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Life Certainly is Different

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Corinne Lincoln-Pinheiro recently shared some of her feelings and realizations about life as a MilSpouse with the Cove Herald. If you’re a Military Spouse, there’s at least a few moments and emotions you’ll really be able to relate to. Her story should also empower you! Be proud of the strength and dedication that comes with #MilSpouseLife.

Here’s an excerpt from Corinne’s article

I love watching movies. It’s one of my favorite things to do — especially when the movie doesn’t think for you; those are the best ones. Of course, I have an all-time favorites list dating back before my husband and I were married. Up until last year, one of them was “Black Hawk Down.”

Before becoming a MilSo (a military spouse) I remember feeling a tremendous sense of pride in our military when I watched it. My best friend (now husband) was a soldier, and he was a good guy that I’d known since childhood. So the first time I watched it, I loved it even more.

I felt I could relate as a civilian to his military life.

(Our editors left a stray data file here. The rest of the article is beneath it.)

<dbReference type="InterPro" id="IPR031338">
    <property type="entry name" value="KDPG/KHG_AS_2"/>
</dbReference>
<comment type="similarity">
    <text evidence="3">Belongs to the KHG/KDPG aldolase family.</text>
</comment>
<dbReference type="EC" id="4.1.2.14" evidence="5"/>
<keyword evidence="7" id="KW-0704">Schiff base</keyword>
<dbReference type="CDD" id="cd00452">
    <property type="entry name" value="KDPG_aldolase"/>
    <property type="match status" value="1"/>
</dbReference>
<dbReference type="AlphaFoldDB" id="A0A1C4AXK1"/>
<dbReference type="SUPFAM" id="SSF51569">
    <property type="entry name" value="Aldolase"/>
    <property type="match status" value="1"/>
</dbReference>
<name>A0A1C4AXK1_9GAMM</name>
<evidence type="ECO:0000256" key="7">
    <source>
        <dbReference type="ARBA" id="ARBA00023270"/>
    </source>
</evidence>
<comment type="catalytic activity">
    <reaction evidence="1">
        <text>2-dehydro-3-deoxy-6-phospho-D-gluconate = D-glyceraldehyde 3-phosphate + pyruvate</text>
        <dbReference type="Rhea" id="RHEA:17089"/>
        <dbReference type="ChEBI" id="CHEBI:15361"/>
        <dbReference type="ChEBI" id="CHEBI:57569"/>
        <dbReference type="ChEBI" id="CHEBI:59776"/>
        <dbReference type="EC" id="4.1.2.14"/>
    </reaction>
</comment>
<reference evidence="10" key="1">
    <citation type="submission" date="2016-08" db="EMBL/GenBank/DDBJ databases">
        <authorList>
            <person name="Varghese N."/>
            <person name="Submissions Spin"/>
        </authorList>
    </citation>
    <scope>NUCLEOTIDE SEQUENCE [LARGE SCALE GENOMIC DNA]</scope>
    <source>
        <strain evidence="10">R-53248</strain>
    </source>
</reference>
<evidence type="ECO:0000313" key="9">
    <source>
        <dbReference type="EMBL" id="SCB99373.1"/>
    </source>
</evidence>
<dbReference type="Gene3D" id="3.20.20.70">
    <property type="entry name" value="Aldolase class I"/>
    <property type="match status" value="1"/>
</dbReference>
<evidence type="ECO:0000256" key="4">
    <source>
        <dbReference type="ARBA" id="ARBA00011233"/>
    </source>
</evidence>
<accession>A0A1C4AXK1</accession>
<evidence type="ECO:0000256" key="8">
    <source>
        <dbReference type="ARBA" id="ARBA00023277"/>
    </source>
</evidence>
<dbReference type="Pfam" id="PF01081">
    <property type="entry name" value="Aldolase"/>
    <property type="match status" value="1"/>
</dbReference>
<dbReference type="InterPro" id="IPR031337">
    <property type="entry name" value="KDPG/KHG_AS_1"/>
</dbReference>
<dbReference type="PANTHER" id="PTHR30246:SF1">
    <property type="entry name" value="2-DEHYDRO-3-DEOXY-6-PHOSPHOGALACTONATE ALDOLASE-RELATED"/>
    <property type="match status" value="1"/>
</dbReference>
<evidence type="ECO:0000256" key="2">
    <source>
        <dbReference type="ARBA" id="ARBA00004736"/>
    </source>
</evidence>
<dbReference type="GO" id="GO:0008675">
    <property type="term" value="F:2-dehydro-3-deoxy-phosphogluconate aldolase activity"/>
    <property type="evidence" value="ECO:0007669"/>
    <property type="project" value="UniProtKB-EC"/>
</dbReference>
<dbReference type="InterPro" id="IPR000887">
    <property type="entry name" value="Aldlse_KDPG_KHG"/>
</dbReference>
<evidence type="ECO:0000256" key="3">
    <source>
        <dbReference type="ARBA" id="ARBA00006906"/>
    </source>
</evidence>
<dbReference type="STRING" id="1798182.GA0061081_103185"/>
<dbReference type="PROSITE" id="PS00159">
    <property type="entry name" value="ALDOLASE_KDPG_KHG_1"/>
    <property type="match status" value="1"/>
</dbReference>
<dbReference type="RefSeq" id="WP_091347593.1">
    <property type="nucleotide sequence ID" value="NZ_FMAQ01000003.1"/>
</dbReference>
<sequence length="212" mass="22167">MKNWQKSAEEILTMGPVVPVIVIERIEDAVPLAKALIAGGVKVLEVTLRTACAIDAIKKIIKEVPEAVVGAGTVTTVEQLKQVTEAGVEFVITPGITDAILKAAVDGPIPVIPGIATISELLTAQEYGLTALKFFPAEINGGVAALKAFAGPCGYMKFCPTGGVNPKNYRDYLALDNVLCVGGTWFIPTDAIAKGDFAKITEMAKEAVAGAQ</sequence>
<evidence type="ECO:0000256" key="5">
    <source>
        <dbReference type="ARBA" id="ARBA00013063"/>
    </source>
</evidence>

I was in awe of what the soldiers overcame in this movie. I know Hollywood takes liberties with “true” movies but as a creative nonfiction writer, I appreciated the details that made the story come alive, the dialogue was authentic; and the emotional arc and character development were on target. Over time I only remembered that it was a good story.

Alas, I was wrong.

When it came on TV this time around, I decided to watch it with my husband, who had deployed several times. Within minutes my stomach was twisted up in knots. My pulse raced and I couldn’t place this weird sensation. Less than an hour into it, I needed a restroom break. Watching it as a MilSo (military spouse) was hard. How did I not see this when he was just my-best-friend-who-was-a-soldier-fighting-in-a-distant-war-kind-of-thing?

When I returned from the bathroom, it grew worse. My husband’s face was tense. Turns out he had worked (in other capacities) with some of the deceased soldiers portrayed in the movie. He knew them by name and rank and knew others who had worked with them as well. As he spoke about them and his experience (well, at least what he could tell me anyway), the room grew smaller and the ringing in my ear persisted. This was too real.

I realized a few things that day — why I didn’t watch war movies while he was deployed, and how fortunate I was to have him home. Some indeed gave all so others like him could survive. The family and friends of these brave soldiers paid the ultimate price. And every day, they are faced with that knowledge and live a new reality without their loved one.

How could I be so clueless?

 

Be sure to check out Corinne’s complete article.

How did your feelings change about the Military lifestyle after becoming a MilSpouse?

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